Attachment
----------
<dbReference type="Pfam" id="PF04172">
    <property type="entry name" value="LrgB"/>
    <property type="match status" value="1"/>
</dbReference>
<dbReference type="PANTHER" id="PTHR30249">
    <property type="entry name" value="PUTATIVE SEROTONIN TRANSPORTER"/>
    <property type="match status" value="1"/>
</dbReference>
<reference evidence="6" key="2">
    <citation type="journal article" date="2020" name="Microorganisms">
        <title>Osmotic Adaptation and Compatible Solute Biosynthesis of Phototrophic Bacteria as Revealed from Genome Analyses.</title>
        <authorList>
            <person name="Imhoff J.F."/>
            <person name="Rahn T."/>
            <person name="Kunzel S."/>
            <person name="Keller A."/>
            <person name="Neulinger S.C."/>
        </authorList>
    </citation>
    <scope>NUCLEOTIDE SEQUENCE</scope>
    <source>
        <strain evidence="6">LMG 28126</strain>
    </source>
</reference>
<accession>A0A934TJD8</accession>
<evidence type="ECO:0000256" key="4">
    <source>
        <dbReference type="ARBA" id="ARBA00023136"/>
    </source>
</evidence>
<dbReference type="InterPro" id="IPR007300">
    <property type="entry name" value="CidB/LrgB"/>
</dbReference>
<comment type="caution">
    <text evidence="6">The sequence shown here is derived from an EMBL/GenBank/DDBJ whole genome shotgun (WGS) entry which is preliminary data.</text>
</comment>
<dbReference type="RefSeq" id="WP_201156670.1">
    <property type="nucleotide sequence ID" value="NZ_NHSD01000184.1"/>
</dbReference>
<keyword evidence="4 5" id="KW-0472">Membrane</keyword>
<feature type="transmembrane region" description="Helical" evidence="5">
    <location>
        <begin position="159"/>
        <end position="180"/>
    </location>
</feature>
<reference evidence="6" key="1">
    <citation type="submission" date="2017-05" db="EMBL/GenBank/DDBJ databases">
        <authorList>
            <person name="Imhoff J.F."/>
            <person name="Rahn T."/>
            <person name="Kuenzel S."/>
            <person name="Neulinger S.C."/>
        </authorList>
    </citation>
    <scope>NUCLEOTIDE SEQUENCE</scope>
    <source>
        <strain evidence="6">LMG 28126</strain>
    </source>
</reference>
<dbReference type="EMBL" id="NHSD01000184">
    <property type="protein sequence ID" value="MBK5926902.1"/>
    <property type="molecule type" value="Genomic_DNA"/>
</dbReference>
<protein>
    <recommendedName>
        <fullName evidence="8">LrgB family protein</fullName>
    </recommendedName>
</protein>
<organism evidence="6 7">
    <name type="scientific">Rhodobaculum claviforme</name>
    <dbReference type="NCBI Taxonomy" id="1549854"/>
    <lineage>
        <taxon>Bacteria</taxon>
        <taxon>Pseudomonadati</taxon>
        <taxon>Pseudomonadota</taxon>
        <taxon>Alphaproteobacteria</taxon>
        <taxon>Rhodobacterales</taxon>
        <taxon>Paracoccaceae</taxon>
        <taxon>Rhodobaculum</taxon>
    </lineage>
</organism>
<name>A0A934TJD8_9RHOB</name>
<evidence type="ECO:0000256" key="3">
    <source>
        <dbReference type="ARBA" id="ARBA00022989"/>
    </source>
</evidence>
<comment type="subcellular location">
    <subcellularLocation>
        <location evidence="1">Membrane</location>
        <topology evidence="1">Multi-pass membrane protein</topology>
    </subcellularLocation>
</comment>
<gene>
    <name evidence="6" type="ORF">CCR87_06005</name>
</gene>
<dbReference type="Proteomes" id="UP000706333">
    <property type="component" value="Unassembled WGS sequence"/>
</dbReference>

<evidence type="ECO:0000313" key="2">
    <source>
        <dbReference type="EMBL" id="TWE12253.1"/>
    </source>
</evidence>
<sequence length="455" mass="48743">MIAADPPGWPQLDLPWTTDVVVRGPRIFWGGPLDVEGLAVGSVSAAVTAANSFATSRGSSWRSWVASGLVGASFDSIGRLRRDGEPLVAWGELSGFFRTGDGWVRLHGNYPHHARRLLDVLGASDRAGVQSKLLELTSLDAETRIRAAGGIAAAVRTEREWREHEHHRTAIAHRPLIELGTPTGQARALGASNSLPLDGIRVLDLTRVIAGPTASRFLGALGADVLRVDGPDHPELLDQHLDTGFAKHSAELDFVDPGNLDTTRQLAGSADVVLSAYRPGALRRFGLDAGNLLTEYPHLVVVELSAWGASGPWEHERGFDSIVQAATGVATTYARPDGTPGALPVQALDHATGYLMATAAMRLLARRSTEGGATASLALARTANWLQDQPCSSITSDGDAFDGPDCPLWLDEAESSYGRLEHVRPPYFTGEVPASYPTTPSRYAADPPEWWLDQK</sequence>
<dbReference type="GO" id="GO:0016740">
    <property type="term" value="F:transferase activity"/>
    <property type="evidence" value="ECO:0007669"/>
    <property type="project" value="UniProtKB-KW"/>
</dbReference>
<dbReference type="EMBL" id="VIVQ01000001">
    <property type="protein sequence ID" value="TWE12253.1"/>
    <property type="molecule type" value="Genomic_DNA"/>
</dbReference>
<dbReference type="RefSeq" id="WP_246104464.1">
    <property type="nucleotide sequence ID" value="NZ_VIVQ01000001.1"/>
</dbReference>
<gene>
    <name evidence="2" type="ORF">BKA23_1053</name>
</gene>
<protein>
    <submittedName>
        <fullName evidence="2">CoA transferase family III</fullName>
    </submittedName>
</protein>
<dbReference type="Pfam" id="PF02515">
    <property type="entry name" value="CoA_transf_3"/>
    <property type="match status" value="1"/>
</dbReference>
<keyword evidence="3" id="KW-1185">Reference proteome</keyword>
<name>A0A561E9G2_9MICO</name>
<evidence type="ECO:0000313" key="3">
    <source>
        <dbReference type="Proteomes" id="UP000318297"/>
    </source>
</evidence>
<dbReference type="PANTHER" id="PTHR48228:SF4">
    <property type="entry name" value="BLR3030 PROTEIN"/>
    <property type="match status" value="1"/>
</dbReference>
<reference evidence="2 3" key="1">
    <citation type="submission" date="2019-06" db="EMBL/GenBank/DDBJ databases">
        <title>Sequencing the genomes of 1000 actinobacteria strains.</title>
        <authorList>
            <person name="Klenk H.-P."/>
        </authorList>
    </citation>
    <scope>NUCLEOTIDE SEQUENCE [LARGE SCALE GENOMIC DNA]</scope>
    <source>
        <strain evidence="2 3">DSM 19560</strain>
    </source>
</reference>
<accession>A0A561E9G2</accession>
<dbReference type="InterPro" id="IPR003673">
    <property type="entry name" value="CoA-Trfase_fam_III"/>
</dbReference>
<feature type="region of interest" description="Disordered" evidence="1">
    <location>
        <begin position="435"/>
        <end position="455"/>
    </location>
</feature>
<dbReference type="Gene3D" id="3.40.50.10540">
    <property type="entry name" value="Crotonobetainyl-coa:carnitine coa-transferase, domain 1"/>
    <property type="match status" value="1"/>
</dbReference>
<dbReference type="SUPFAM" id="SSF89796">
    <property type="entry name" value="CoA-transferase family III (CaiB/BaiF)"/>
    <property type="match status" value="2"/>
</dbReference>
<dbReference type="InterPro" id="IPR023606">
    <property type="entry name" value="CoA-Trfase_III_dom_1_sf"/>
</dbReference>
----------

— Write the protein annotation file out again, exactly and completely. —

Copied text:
<dbReference type="Pfam" id="PF04172">
    <property type="entry name" value="LrgB"/>
    <property type="match status" value="1"/>
</dbReference>
<dbReference type="PANTHER" id="PTHR30249">
    <property type="entry name" value="PUTATIVE SEROTONIN TRANSPORTER"/>
    <property type="match status" value="1"/>
</dbReference>
<reference evidence="6" key="2">
    <citation type="journal article" date="2020" name="Microorganisms">
        <title>Osmotic Adaptation and Compatible Solute Biosynthesis of Phototrophic Bacteria as Revealed from Genome Analyses.</title>
        <authorList>
            <person name="Imhoff J.F."/>
            <person name="Rahn T."/>
            <person name="Kunzel S."/>
            <person name="Keller A."/>
            <person name="Neulinger S.C."/>
        </authorList>
    </citation>
    <scope>NUCLEOTIDE SEQUENCE</scope>
    <source>
        <strain evidence="6">LMG 28126</strain>
    </source>
</reference>
<accession>A0A934TJD8</accession>
<evidence type="ECO:0000256" key="4">
    <source>
        <dbReference type="ARBA" id="ARBA00023136"/>
    </source>
</evidence>
<dbReference type="InterPro" id="IPR007300">
    <property type="entry name" value="CidB/LrgB"/>
</dbReference>
<comment type="caution">
    <text evidence="6">The sequence shown here is derived from an EMBL/GenBank/DDBJ whole genome shotgun (WGS) entry which is preliminary data.</text>
</comment>
<dbReference type="RefSeq" id="WP_201156670.1">
    <property type="nucleotide sequence ID" value="NZ_NHSD01000184.1"/>
</dbReference>
<keyword evidence="4 5" id="KW-0472">Membrane</keyword>
<feature type="transmembrane region" description="Helical" evidence="5">
    <location>
        <begin position="159"/>
        <end position="180"/>
    </location>
</feature>
<reference evidence="6" key="1">
    <citation type="submission" date="2017-05" db="EMBL/GenBank/DDBJ databases">
        <authorList>
            <person name="Imhoff J.F."/>
            <person name="Rahn T."/>
            <person name="Kuenzel S."/>
            <person name="Neulinger S.C."/>
        </authorList>
    </citation>
    <scope>NUCLEOTIDE SEQUENCE</scope>
    <source>
        <strain evidence="6">LMG 28126</strain>
    </source>
</reference>
<dbReference type="EMBL" id="NHSD01000184">
    <property type="protein sequence ID" value="MBK5926902.1"/>
    <property type="molecule type" value="Genomic_DNA"/>
</dbReference>
<protein>
    <recommendedName>
        <fullName evidence="8">LrgB family protein</fullName>
    </recommendedName>
</protein>
<organism evidence="6 7">
    <name type="scientific">Rhodobaculum claviforme</name>
    <dbReference type="NCBI Taxonomy" id="1549854"/>
    <lineage>
        <taxon>Bacteria</taxon>
        <taxon>Pseudomonadati</taxon>
        <taxon>Pseudomonadota</taxon>
        <taxon>Alphaproteobacteria</taxon>
        <taxon>Rhodobacterales</taxon>
        <taxon>Paracoccaceae</taxon>
        <taxon>Rhodobaculum</taxon>
    </lineage>
</organism>
<name>A0A934TJD8_9RHOB</name>
<evidence type="ECO:0000256" key="3">
    <source>
        <dbReference type="ARBA" id="ARBA00022989"/>
    </source>
</evidence>
<comment type="subcellular location">
    <subcellularLocation>
        <location evidence="1">Membrane</location>
        <topology evidence="1">Multi-pass membrane protein</topology>
    </subcellularLocation>
</comment>
<gene>
    <name evidence="6" type="ORF">CCR87_06005</name>
</gene>
<dbReference type="Proteomes" id="UP000706333">
    <property type="component" value="Unassembled WGS sequence"/>
</dbReference>

<evidence type="ECO:0000313" key="2">
    <source>
        <dbReference type="EMBL" id="TWE12253.1"/>
    </source>
</evidence>
<sequence length="455" mass="48743">MIAADPPGWPQLDLPWTTDVVVRGPRIFWGGPLDVEGLAVGSVSAAVTAANSFATSRGSSWRSWVASGLVGASFDSIGRLRRDGEPLVAWGELSGFFRTGDGWVRLHGNYPHHARRLLDVLGASDRAGVQSKLLELTSLDAETRIRAAGGIAAAVRTEREWREHEHHRTAIAHRPLIELGTPTGQARALGASNSLPLDGIRVLDLTRVIAGPTASRFLGALGADVLRVDGPDHPELLDQHLDTGFAKHSAELDFVDPGNLDTTRQLAGSADVVLSAYRPGALRRFGLDAGNLLTEYPHLVVVELSAWGASGPWEHERGFDSIVQAATGVATTYARPDGTPGALPVQALDHATGYLMATAAMRLLARRSTEGGATASLALARTANWLQDQPCSSITSDGDAFDGPDCPLWLDEAESSYGRLEHVRPPYFTGEVPASYPTTPSRYAADPPEWWLDQK</sequence>
<dbReference type="GO" id="GO:0016740">
    <property type="term" value="F:transferase activity"/>
    <property type="evidence" value="ECO:0007669"/>
    <property type="project" value="UniProtKB-KW"/>
</dbReference>
<dbReference type="EMBL" id="VIVQ01000001">
    <property type="protein sequence ID" value="TWE12253.1"/>
    <property type="molecule type" value="Genomic_DNA"/>
</dbReference>
<dbReference type="RefSeq" id="WP_246104464.1">
    <property type="nucleotide sequence ID" value="NZ_VIVQ01000001.1"/>
</dbReference>
<gene>
    <name evidence="2" type="ORF">BKA23_1053</name>
</gene>
<protein>
    <submittedName>
        <fullName evidence="2">CoA transferase family III</fullName>
    </submittedName>
</protein>
<dbReference type="Pfam" id="PF02515">
    <property type="entry name" value="CoA_transf_3"/>
    <property type="match status" value="1"/>
</dbReference>
<keyword evidence="3" id="KW-1185">Reference proteome</keyword>
<name>A0A561E9G2_9MICO</name>
<evidence type="ECO:0000313" key="3">
    <source>
        <dbReference type="Proteomes" id="UP000318297"/>
    </source>
</evidence>
<dbReference type="PANTHER" id="PTHR48228:SF4">
    <property type="entry name" value="BLR3030 PROTEIN"/>
    <property type="match status" value="1"/>
</dbReference>
<reference evidence="2 3" key="1">
    <citation type="submission" date="2019-06" db="EMBL/GenBank/DDBJ databases">
        <title>Sequencing the genomes of 1000 actinobacteria strains.</title>
        <authorList>
            <person name="Klenk H.-P."/>
        </authorList>
    </citation>
    <scope>NUCLEOTIDE SEQUENCE [LARGE SCALE GENOMIC DNA]</scope>
    <source>
        <strain evidence="2 3">DSM 19560</strain>
    </source>
</reference>
<accession>A0A561E9G2</accession>
<dbReference type="InterPro" id="IPR003673">
    <property type="entry name" value="CoA-Trfase_fam_III"/>
</dbReference>
<feature type="region of interest" description="Disordered" evidence="1">
    <location>
        <begin position="435"/>
        <end position="455"/>
    </location>
</feature>
<dbReference type="Gene3D" id="3.40.50.10540">
    <property type="entry name" value="Crotonobetainyl-coa:carnitine coa-transferase, domain 1"/>
    <property type="match status" value="1"/>
</dbReference>
<dbReference type="SUPFAM" id="SSF89796">
    <property type="entry name" value="CoA-transferase family III (CaiB/BaiF)"/>
    <property type="match status" value="2"/>
</dbReference>
<dbReference type="InterPro" id="IPR023606">
    <property type="entry name" value="CoA-Trfase_III_dom_1_sf"/>
</dbReference>